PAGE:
It’s always interesting and often entertaining to observe how competitors promote their products and what they choose to focus on—and more importantly, what they choose not to focus on and what they hope people won’t ask questions about.

Consider yet again how a competitor chooses to position their “purpose built” AP vs. the Cisco Aironet 3700 802.11ac Access Point Series.

This competitor frequently (and somewhat obsessively) points out that its 802.11ac AP has dual “active” 800 MHz cores while the Cisco AP3700 has only one “active” 800 MHz core. This is not completely true since it completely overlooks the fact that the Cisco AP3700 also has a dedicated CPU core and DSP for each radio subsystem.

Furthermore, it also overlooks that the dual “active” cores in the competitor’s AP share 512 MB of DRAM. The single “active” core of the AP3700 has dedicated 512 MB of DRAM. Also each radio subsystem has a dedicated 128 MB DRAM (for 768 MB total DRAM in the AP3700).


Why is all of this important? Keep in mind that the “purpose” of “building” an access point is as a highly specialized computing and communications device, designed for forwarding packets between wired and wireless LANs. The optimal AP implementation should be targeted at forwarding those packets in the most efficient way possible (i.e., high throughput and low latency).  The benefits for this “built-for-purpose” design would be to address head-on:

◦          High client density as the new norm for WLAN networks

◦          Intermittent peak demand which is tough to predict

◦          Headroom in the infrastructure to tackle flash crowds

This “built for purpose” AP3700 really shines in maintaining .11ac performance even as the number of clients increases. The competitor arch won’t keep up with increasing number of 11ac clients and high client density environments.

What prevents efficiency? Poor architecture. In the competitor’s case, the memory and memory bus are a shared resource. In order to share memory equitably or fairly, one needs to devote time towards managing that memory (bus contention and arbitration, scheduling, multiplexing, etc.). As one can easily understand – and stated very simply – a consequence of sharing is that something needs to wait while that shared resource is in use, occupied, or busy with something else. So why share a resource when you can afford not to? And in fact should not do so given the purpose and design objectives.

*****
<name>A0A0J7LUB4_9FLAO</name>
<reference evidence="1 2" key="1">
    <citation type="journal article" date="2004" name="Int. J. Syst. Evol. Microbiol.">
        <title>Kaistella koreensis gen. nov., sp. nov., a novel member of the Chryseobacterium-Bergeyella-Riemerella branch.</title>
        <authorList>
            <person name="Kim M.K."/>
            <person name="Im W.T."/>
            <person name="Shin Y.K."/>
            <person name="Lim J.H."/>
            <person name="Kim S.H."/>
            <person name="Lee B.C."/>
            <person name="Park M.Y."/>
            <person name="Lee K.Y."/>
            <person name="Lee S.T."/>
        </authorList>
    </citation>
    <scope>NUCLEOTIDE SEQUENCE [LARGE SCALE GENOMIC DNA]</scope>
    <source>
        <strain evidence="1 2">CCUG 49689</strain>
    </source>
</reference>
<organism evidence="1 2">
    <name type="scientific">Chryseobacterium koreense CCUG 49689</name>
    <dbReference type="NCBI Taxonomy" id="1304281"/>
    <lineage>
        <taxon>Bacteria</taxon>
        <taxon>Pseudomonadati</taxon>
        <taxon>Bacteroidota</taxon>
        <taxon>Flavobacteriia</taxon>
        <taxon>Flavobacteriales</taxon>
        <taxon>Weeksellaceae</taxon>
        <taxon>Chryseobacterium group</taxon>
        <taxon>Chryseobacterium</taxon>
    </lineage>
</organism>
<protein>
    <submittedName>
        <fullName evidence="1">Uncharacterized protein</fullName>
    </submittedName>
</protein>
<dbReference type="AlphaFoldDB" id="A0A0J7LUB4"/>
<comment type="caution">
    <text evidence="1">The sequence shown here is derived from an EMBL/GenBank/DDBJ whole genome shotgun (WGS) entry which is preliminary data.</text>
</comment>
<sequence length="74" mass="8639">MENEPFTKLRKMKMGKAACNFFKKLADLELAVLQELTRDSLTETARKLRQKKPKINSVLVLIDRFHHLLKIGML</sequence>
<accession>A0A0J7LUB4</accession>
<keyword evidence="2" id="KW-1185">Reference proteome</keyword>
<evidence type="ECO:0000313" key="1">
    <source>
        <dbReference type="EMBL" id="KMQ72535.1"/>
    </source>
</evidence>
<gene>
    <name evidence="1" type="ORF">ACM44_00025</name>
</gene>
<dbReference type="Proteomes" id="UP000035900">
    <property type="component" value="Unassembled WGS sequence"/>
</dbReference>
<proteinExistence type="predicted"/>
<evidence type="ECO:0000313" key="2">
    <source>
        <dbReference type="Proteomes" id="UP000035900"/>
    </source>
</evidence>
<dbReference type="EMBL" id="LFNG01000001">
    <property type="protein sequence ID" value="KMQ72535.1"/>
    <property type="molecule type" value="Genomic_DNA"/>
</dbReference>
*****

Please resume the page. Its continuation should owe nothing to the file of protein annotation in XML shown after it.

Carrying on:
In other words, why build an AP using a classic, “general purpose” computer architecture, embedded or otherwise? One should be investing in efficient packet forwarding, not memory management and build an AP that meets the high density and performance needs (or challenges) of 802.11ac.

One should also be investing in a product architecture that meets the high density challenges of 802.11ac while also scaling for future needs. This is another “built for purpose” ASIC-based architecture for which the AP 3700 was built with modularity in mind.

When considering

  • Do I really need to rip and replace my network equipment if it can be upgraded to account for technological evolution such as 802.11ac Wave 2?
  • Isn’t future proofing a prudent thing to do in light of adding additional functionality, including unanticipated emerging technologies?
  • Isn’t future-proofing a responsible approach as it also embraces conservation of the investment from both economical and ecological perspectives?

In closing, there’s a lot more to designing and building an access point than simply focusing on the clock speed or the number of processors. Of course, as a consequence there’s also a lot more to think about when choosing which AP to invest in. More information is better than less – ask those hard questions and demand the full story.


Walt Shaw

Director, Product Management

Enterprise Networking Group (ENG)